Campaign News


The Association of Washington Business (AWB) is missing an opportunity to help move Washington State toward a more prosperous and sustainable future. Initiative 732 is a policy that is both pro-environment and pro-business. It will help Washington businesses in three important ways

  • Business managers currently face a great deal of uncertainty about how the transition to a lower-carbon economy will impact their operations. Adopting I-732 would reduce that uncertainty by setting a predictable price on carbon pollution and satisfying Washington’s obligations under the federal Clean Power Plan.


The measure does not impose onerous new regulations, nor are there any compliance requirements for businesses that do not produce or distribute fossil energy. Further, the policy was devised specifically to protect Washington business and keep jobs in the state by offsetting carbon taxes with reductions in the state sales tax as well as the Business & Occupation tax on manufacturers.

  • The measure will actually create jobs and stimulate economic activity. Regional Economic Models, Inc. (REMI) analyzed the impacts of a $30/ton carbon tax coupled with I-732’s specific tax reduction. They found that by 2020 Washington would see a net increase of over 15,000 jobs, and an increase in our annual GDP of over $500 million. The state Office of Financial Management also projects that I-732 will increase retail sales and other business activity.
  • I-732 will help mitigate the impacts of climate change. Washington businesses and residents are already paying the cost of increased heat waves, droughts, wildfires, flooding, insect infestations and health problems — as well as reduced food production, smaller salmon populations, fewer shellfish, and lost recreation. The state’s own analysis estimates these climate impacts will cost billions of dollars annually by 2020. Every one of those risks threaten Washington businesses — some of them in a major way.

I-732 is an important first step to reducing pollution, making our tax code more fair, protecting low- and middle-income families, and enabling our state to prosper in a low-carbon future. By putting a clear price on carbon, I-732 will reduce harmful emissions, accelerate the transition to clean energy, and support economic growth. This approach is clear, transparent and proven to work.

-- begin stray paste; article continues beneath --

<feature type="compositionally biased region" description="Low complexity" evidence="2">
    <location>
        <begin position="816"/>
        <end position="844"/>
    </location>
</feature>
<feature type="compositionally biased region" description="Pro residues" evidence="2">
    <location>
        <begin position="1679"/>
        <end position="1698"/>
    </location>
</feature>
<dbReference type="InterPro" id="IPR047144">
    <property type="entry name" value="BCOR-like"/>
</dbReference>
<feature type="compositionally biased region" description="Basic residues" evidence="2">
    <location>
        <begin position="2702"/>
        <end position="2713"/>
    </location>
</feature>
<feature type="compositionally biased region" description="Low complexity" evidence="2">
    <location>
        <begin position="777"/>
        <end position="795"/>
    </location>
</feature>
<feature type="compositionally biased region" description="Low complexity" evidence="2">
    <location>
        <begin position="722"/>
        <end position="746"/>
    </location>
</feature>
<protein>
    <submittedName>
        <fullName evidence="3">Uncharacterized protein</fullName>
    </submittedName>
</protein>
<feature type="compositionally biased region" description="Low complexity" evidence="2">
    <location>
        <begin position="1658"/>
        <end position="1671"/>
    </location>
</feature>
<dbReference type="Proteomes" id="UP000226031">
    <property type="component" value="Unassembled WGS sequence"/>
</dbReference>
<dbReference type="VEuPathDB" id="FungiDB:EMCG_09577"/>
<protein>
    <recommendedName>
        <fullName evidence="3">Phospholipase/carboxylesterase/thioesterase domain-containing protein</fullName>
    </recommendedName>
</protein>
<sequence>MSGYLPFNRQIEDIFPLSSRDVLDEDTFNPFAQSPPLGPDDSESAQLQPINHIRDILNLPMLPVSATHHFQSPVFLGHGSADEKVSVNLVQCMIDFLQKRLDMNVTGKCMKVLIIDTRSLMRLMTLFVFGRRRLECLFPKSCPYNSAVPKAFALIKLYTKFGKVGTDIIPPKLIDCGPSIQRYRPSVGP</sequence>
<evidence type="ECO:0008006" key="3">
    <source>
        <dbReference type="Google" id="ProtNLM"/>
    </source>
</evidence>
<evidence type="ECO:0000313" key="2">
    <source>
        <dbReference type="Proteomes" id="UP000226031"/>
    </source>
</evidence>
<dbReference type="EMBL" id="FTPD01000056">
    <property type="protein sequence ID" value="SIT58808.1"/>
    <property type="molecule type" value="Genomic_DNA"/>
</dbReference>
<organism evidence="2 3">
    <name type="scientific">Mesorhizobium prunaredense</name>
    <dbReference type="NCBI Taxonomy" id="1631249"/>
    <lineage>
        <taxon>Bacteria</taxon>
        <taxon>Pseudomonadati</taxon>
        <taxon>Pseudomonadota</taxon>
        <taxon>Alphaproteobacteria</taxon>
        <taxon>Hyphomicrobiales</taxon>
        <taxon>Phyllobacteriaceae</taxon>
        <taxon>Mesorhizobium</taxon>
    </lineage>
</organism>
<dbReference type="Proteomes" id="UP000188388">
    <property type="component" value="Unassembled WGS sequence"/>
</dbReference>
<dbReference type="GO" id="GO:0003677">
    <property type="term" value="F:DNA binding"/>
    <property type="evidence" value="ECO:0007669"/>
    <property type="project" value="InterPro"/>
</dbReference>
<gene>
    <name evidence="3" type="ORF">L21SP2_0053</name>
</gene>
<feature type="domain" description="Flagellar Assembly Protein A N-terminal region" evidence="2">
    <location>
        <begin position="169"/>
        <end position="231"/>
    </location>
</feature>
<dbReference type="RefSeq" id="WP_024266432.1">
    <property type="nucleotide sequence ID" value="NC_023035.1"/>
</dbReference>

We have a moral obligation to protect our children and future generations, leaving them a world that’s cleaner, healthier and safer. With I-732, we have an opportunity to pass the most effective climate policy anywhere in the country. Please visit to learn more about I-732.

About Initiative 732

I-732 represents the most effective climate policy and the most progressive tax shift in decades in Washington and is designed to move the state toward two goals – cleaner energy and fairer taxes – with the following policy objectives:

  • Tax pollution, not people. I-732 will add a $25 per ton tax to polluting fossil fuels
  • Pay less at the cash register. I-732 reduces the state sales tax by one percentage point, putting hundreds of dollars a year back into the pockets of each household in Washington
  • Support working families. The policy funds the Working Families Tax Rebate, providing up to $1,500 a year for approximately 400,000 low-income households
  • Promote innovation and economic growth. I-732 supports business growth and job creation by effectively eliminating the Business and Occupation Tax on manufacturing

About Carbon Washington

Carbon Washington is a bipartisan grassroots group of scientists, economists, former elected officials, business owners and concerned citizens focused on seeking a solution to climate change that works for businesses and households around the state. The group developed Initiative 732 as a revenue-neutral approach to tax carbon pollution while encouraging economic growth for families and businesses in Washington. To learn more about I-732, view endorsements from around the state, and get involved, visit and follow on twitter @carbonwa.

Media Contact

Samara Villasenor

[email protected]